Children learning to read books respond well to adult guidance, patience and understanding. In return, adults typically expect children to daily hard work on learning to read. However, daily willingness put forth by kids toward learning to read is a bigger and wider determiner of success than can be matched by professionals and well-meaning families.
The roles that parents and teachers play for children can make their learning to read a triumph to be celebrated or an ordeal to be endured. Which one it is will impact whether children become lifelong readers and learners or they grow up barely able to read, and rarely choose to do so.
Early on, children must feel encouraged by adults to select to read books they find interesting so they in turn choose every day to read books for their own enjoyment. This encouragement may require significant participation by a child’s family that knows the child and their interests better than their teachers can.
The materials teachers use and the books we choose to offer to children are certainly likely to match the home culture and language of many of our students, but for other children “book English” is far from the familiar language of their home. For a subset of children, the word choice, sentence structure and cultural conventions in their homes will diverge from that presented in school books written for the average child. If collaborating teachers and parents can connect each child with books that are solid matches to their home lives, languages and aspirations, then there is a higher likelihood they will recognize the personal benefits to be derived from choosing to read. Otherwise, for kids who are required to read books with content irrelevant to their lives, there is much more work to be done than for their classmates whose lives and language experiences more completely parallel that found in their books.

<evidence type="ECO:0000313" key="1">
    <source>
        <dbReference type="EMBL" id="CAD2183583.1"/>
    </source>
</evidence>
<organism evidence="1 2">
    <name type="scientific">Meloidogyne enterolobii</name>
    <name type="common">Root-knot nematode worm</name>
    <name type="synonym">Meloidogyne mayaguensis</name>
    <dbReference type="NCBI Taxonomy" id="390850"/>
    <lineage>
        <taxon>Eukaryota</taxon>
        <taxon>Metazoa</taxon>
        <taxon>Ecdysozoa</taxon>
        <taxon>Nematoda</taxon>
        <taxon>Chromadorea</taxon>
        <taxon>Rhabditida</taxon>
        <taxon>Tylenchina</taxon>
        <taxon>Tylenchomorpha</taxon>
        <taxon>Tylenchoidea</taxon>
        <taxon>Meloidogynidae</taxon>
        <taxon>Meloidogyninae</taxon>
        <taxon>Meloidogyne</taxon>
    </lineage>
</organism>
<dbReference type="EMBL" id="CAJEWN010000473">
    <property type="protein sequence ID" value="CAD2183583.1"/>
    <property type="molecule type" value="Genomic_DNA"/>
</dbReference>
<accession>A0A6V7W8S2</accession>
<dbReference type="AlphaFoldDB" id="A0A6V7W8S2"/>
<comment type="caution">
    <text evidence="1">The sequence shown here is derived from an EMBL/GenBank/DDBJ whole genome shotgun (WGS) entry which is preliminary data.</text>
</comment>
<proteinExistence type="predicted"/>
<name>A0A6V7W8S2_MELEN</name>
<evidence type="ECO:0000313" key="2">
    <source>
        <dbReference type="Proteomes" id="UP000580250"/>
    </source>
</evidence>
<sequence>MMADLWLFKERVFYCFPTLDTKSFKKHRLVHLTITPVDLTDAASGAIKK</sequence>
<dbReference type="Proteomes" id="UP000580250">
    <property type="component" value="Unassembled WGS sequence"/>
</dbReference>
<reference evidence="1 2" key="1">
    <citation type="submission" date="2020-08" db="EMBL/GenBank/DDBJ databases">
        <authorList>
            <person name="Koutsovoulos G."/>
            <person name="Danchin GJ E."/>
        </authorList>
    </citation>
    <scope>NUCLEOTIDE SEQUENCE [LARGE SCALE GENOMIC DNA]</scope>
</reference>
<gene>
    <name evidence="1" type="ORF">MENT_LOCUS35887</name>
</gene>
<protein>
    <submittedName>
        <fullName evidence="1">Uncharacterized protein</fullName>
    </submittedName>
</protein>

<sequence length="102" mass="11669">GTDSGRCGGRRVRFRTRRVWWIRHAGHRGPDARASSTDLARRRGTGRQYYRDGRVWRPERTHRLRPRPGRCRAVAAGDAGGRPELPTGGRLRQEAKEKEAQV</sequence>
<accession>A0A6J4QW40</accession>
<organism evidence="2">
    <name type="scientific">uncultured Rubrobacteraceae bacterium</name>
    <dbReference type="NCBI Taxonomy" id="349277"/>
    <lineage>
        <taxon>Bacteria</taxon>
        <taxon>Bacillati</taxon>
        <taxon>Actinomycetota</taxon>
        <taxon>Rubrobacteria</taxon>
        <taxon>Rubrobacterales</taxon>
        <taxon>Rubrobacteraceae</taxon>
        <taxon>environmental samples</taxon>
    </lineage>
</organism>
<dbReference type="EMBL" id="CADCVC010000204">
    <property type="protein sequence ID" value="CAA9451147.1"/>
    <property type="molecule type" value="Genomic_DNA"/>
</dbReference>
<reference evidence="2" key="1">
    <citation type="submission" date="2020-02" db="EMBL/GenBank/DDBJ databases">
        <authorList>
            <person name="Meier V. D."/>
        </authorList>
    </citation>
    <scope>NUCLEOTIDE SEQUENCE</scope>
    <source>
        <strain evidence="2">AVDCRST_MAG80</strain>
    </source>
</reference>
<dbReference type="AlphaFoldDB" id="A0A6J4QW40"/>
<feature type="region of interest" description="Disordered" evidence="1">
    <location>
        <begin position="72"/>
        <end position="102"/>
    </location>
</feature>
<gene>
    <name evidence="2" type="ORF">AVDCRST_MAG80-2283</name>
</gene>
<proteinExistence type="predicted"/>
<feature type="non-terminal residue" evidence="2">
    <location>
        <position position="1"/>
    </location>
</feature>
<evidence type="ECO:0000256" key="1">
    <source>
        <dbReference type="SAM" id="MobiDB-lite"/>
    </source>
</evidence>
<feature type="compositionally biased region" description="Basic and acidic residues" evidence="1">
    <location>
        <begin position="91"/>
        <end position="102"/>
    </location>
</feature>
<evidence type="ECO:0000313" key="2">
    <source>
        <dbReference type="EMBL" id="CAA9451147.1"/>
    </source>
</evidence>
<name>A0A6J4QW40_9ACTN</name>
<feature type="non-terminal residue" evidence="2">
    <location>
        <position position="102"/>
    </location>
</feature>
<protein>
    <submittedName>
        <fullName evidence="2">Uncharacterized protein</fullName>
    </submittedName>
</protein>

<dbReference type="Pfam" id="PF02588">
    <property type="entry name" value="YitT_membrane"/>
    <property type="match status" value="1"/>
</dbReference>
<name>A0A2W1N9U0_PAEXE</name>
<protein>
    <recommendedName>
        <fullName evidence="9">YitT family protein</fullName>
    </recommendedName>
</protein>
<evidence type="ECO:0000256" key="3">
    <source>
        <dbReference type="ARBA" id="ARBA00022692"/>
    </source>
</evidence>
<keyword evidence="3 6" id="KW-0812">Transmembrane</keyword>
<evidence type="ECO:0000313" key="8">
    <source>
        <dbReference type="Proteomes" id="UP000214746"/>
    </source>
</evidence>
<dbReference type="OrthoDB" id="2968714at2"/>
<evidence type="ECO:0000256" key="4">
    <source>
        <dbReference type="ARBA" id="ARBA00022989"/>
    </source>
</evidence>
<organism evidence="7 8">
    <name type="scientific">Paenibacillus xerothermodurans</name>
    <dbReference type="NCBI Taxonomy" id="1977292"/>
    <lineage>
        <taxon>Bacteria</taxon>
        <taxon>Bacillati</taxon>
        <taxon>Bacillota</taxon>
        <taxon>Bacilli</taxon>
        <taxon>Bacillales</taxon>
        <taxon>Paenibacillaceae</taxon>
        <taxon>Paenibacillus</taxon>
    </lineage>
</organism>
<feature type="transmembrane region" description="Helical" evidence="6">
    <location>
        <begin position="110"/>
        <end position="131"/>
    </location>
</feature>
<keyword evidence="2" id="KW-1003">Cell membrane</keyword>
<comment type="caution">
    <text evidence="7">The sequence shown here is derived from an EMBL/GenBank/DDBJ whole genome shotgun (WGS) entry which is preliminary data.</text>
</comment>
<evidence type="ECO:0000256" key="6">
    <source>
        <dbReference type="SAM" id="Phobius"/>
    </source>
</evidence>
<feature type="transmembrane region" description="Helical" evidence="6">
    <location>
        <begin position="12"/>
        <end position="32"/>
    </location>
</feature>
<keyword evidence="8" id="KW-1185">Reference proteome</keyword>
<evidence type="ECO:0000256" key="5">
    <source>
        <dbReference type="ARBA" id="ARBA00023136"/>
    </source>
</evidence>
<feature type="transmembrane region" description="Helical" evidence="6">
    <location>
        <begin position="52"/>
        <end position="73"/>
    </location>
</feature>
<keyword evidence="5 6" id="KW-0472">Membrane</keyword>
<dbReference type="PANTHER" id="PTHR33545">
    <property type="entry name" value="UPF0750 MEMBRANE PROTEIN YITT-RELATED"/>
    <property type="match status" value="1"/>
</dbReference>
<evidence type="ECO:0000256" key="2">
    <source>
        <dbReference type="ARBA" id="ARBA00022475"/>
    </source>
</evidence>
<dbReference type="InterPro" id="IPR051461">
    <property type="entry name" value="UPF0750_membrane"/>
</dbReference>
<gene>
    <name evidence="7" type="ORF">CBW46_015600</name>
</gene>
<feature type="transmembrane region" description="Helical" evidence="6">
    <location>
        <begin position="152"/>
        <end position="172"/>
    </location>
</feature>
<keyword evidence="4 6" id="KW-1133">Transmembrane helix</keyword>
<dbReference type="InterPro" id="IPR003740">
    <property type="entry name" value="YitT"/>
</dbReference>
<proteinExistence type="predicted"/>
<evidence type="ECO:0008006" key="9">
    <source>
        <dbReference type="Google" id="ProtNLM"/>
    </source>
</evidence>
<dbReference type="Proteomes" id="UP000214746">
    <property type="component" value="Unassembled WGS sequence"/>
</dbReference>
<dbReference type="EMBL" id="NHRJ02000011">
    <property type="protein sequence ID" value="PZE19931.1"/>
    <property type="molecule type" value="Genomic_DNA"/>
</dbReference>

Thus, school and home collaboration in book choices is an irreplaceable asset in helping children learn to read.
Another dilemma faced by teachers and parents alike is that young readers often want to read the same kinds of books over and over. But don’t worry! With adult support and patience, at some point kids will want to read something new—a book that a friend has liked or even one that an adult has suggested. And eventually, with well-earned confidence, they’ll begin to identify and read books that are a little challenging without being intimidating, building a path to continuing growth. Then it’s time to celebrate. Lifelong reading and learning begins.